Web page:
Subhas Chandra Pattanayak
I will begin with this picture of demolition of an unauthorized enclosure.
This enclosure belonged to a martial art school in Unit 6 of Bhubaneswar that the Government has demolished a few days ago.
A private builder is negotiating to take it to his possession for construction of apartments in partnership with Bhubaneswar Development Authority/Housing Board.
Even as it is open secret that in all such partnerships with private builders, greasing of palms of concerned authorities is a motivating component, retrieval of government lands from encroachments is most welcome.
But is the Government sincere in demolition of encroachments?
In the immediate neighborhood of the Karate school, in the heart of Unit 6, there is a big cowshed on encroached government land that has become a serious threat to health of the people. It stands on the main road junction of Unit 6.
This is the picture of the cowshed. If the martial art school that has been catering to good health of the people is demolished, why this cowshed adjacent to the Karate school and standing on the main road junction through which the official demolisher reached to raze down the enclosure did not demolish the cowshed, even though it causes serious health problems in the area?
After three of policemen succumbed to brain malaria during their security duty in course of a session of the State Assembly and after insurmountable outcry over unbearable mosquito menace that legislators of both the sides attributed to spread of cowsheds on government lands in every nook and corner of the capital city, the House authored a new law for the Bhubaneswar Municipal Corporation that put a blatant ban on keeping of cows and buffaloes and goats and sheep and any such animal in the City and its buffer zone to ensure healthy living environment to the people. The milkmen through their association challenged the validity of the ban on their profession in the high Court of Orissa where they also demanded that if they were to be evicted from government lands in the heart of the City, then they must be provided with alternative government lands in plots that would suit their profession. The high Court rejected their petition. They preferred a civil appeal in the Supreme Court of India. That was rejected with the Court adding more strength to the Law.
The appeal of the milkmen was based on two pleas.
One was: the present Chief Minister’s father, when in Office, had promised to rehabilitate the milkmen by giving them lands to run their business in milk; and, therefore, eviction sought without offer of alternative plot was not proper.
Against this plea, The Court held that even if a former chief minister had made a promise to rehabilitate the milkmen, there was no legal shape given to that promise by way of policy decision. And, after enactment of a law prohibiting cow keeping, the former CM’s alleged promise, even if termed an executive action, shall be of no applicability. “An executive action on the part of the State must give way to the statutory scheme. As by reason of the Orissa Municipal Corporation Act, within the periphery of the town, dairies or cowsheds cannot be maintained, the State would not be entitled to adhere to its earlier plan of rehabilitating them in the villages mentioned therein” the Supreme Court mandated.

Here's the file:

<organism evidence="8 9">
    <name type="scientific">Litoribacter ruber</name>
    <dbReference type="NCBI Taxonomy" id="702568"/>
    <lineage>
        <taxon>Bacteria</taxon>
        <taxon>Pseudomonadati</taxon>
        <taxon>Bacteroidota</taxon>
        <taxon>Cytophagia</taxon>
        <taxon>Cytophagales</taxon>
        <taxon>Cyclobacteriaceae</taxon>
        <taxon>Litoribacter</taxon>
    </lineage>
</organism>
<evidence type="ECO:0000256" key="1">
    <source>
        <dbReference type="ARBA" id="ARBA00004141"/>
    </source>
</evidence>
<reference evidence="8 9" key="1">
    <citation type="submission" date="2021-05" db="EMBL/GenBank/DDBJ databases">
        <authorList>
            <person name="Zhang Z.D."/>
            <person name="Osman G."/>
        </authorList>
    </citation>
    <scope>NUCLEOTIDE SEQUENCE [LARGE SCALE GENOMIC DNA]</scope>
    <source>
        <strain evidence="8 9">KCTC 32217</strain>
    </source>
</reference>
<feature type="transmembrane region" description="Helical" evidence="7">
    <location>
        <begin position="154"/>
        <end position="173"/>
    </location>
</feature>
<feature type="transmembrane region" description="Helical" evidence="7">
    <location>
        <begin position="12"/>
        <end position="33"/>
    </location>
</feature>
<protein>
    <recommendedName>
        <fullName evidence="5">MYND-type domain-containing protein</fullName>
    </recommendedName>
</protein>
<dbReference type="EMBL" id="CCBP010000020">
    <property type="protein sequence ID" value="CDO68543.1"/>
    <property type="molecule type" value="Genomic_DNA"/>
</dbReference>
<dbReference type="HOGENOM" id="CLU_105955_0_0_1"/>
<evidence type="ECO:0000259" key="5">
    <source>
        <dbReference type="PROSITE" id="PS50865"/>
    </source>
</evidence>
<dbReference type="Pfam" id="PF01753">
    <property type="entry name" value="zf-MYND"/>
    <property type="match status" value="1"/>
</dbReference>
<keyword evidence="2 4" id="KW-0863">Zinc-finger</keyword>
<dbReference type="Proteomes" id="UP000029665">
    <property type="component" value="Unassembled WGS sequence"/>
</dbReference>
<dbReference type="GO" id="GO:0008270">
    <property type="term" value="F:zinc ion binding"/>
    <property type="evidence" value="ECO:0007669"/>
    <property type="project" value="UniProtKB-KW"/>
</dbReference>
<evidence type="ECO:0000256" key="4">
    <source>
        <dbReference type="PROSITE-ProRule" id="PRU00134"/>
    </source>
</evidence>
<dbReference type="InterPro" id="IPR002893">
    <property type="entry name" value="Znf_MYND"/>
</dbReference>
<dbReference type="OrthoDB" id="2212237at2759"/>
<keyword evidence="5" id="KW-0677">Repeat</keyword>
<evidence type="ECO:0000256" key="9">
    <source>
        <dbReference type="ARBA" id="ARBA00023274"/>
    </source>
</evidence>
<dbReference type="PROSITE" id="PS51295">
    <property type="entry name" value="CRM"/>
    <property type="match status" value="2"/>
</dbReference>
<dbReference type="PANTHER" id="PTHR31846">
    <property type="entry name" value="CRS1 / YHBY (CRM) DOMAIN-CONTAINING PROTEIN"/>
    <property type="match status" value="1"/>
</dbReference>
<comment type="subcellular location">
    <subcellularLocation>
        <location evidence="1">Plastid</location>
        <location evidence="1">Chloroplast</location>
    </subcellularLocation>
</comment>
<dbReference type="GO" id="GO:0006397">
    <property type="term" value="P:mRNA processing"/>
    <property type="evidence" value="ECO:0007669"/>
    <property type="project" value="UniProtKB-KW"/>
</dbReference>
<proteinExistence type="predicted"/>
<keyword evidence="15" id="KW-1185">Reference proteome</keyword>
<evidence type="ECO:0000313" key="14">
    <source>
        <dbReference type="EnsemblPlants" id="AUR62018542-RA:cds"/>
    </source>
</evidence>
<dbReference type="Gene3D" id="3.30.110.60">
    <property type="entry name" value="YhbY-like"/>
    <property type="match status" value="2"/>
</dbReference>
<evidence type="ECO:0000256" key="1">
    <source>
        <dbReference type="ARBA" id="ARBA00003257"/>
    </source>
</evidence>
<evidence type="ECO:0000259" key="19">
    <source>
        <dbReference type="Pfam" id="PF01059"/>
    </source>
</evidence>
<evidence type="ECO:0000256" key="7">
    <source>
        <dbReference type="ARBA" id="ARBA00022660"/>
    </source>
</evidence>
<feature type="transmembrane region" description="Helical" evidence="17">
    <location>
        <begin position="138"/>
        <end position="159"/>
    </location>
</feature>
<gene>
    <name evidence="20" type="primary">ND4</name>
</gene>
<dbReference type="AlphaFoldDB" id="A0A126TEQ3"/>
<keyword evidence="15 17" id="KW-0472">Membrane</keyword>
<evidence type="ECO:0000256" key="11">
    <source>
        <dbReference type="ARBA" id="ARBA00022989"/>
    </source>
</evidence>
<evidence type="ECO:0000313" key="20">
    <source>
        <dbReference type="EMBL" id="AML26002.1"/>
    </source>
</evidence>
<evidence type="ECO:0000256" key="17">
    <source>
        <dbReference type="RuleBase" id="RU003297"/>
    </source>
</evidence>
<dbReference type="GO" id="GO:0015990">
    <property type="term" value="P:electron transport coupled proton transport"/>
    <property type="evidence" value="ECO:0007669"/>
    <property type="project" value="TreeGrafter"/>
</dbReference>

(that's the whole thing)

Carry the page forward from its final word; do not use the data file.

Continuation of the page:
The other was: they were ready to pay for the plot.
The Supreme Court also rejected this plea. It held, “only because they are agreeable to pay for the plot which may be allotted to them, that by itself would not clothe them with the legal right to be rehabilitated. There does not exist any legal concept which confers a legal right upon an encroacher to be rehabilitated”. Thus saying, it made it clear that “the doctrine of Promissory Estoppel will have no application” to the milkmen.
In holding the ban on dairies or cowsheds perfectly justified and absolutely necessary, the Supreme Court has said that in civic society, “Town Planning indisputably plays an important role. Unauthorised occupation by the encroachers in the areas which are meant for planned development goes a long way in thwarting the goals sought to be achieved by such town planning”.
After, thus, the milkmen lost their case in the Supreme Court, it was incumbent upon the State Government and Bhubaneswar Municipal Corporation and Bhubaneswar Development Authority to evict the milkmen from their encroachments in most important nerve centers of the city.
But even though the Supreme Court delivered its judgment on February 02, 2006, and seven years have lapsed, the unauthorized and illegal dairies or cowsheds are running in the city with the help of the authorities.
We have confidential information that there are 4000 dairies or cowsheds fully functional on encroached government plots in the city of Bhubaneswar from whom concerned officials collect Rs.4000/- each through agents of the racket every month. So, probably it is a monthly scam of Rs. 1.60 crores. We had depicted the issue in these pages and confronted the Chief Secretary through mails. But, there is no answer to that mail and no clarification on why the Municipal Corporation Act 2003 aimed at freeing the city of the filth and stench the illegal dairies or cowsheds are causing is not being implemented despite the illegal operators having lost their case in the High court and appeal in the Supreme Court.
The milkmen are spreading their filth even beyond the area they have encroached.
This is causing serious health problem, particularly bronchial and mosquito generated ailments in the areas infested with dairies or cowsheds.
In these pages we have raised the issue several times; samples of which may be read at:
We place this issue with pictures with the specific purpose that Chief Minister Naveen Patnaik may look at it as a mirror to see the real reflection of the filth his administration is giving the people.
Whether or not he corrects himself depends upon him.